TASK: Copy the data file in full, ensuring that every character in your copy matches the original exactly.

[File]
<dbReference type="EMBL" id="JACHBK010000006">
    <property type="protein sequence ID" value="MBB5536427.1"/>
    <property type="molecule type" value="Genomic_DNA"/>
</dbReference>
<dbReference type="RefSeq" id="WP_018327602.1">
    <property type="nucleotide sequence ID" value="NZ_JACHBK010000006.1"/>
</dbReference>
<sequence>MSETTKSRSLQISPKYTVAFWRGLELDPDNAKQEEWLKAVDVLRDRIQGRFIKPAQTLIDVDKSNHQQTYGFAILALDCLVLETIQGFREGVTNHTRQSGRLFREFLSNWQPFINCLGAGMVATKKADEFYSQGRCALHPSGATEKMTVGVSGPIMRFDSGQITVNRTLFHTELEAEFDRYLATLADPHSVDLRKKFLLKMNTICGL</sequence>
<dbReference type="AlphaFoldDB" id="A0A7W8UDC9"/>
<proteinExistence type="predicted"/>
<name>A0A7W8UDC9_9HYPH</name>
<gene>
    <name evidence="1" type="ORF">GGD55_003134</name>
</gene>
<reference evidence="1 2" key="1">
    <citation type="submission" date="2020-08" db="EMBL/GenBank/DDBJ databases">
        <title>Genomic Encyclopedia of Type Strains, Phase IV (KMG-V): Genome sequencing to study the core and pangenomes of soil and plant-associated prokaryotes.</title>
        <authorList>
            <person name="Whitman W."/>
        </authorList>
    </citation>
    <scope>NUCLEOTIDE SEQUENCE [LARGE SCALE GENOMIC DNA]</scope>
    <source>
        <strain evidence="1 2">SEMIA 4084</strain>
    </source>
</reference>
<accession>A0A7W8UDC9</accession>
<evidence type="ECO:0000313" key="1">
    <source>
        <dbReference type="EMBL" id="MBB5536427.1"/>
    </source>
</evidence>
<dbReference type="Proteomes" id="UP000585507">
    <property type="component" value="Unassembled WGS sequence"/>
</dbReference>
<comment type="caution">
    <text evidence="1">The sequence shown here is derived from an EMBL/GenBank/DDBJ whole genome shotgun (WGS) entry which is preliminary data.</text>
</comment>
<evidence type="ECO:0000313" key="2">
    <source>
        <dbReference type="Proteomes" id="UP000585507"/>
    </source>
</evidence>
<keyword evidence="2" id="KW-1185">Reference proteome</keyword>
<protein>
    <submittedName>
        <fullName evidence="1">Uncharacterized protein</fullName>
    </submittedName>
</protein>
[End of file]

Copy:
<dbReference type="EMBL" id="JACHBK010000006">
    <property type="protein sequence ID" value="MBB5536427.1"/>
    <property type="molecule type" value="Genomic_DNA"/>
</dbReference>
<dbReference type="RefSeq" id="WP_018327602.1">
    <property type="nucleotide sequence ID" value="NZ_JACHBK010000006.1"/>
</dbReference>
<sequence>MSETTKSRSLQISPKYTVAFWRGLELDPDNAKQEEWLKAVDVLRDRIQGRFIKPAQTLIDVDKSNHQQTYGFAILALDCLVLETIQGFREGVTNHTRQSGRLFREFLSNWQPFINCLGAGMVATKKADEFYSQGRCALHPSGATEKMTVGVSGPIMRFDSGQITVNRTLFHTELEAEFDRYLATLADPHSVDLRKKFLLKMNTICGL</sequence>
<dbReference type="AlphaFoldDB" id="A0A7W8UDC9"/>
<proteinExistence type="predicted"/>
<name>A0A7W8UDC9_9HYPH</name>
<gene>
    <name evidence="1" type="ORF">GGD55_003134</name>
</gene>
<reference evidence="1 2" key="1">
    <citation type="submission" date="2020-08" db="EMBL/GenBank/DDBJ databases">
        <title>Genomic Encyclopedia of Type Strains, Phase IV (KMG-V): Genome sequencing to study the core and pangenomes of soil and plant-associated prokaryotes.</title>
        <authorList>
            <person name="Whitman W."/>
        </authorList>
    </citation>
    <scope>NUCLEOTIDE SEQUENCE [LARGE SCALE GENOMIC DNA]</scope>
    <source>
        <strain evidence="1 2">SEMIA 4084</strain>
    </source>
</reference>
<accession>A0A7W8UDC9</accession>
<evidence type="ECO:0000313" key="1">
    <source>
        <dbReference type="EMBL" id="MBB5536427.1"/>
    </source>
</evidence>
<dbReference type="Proteomes" id="UP000585507">
    <property type="component" value="Unassembled WGS sequence"/>
</dbReference>
<comment type="caution">
    <text evidence="1">The sequence shown here is derived from an EMBL/GenBank/DDBJ whole genome shotgun (WGS) entry which is preliminary data.</text>
</comment>
<evidence type="ECO:0000313" key="2">
    <source>
        <dbReference type="Proteomes" id="UP000585507"/>
    </source>
</evidence>
<keyword evidence="2" id="KW-1185">Reference proteome</keyword>
<protein>
    <submittedName>
        <fullName evidence="1">Uncharacterized protein</fullName>
    </submittedName>
</protein>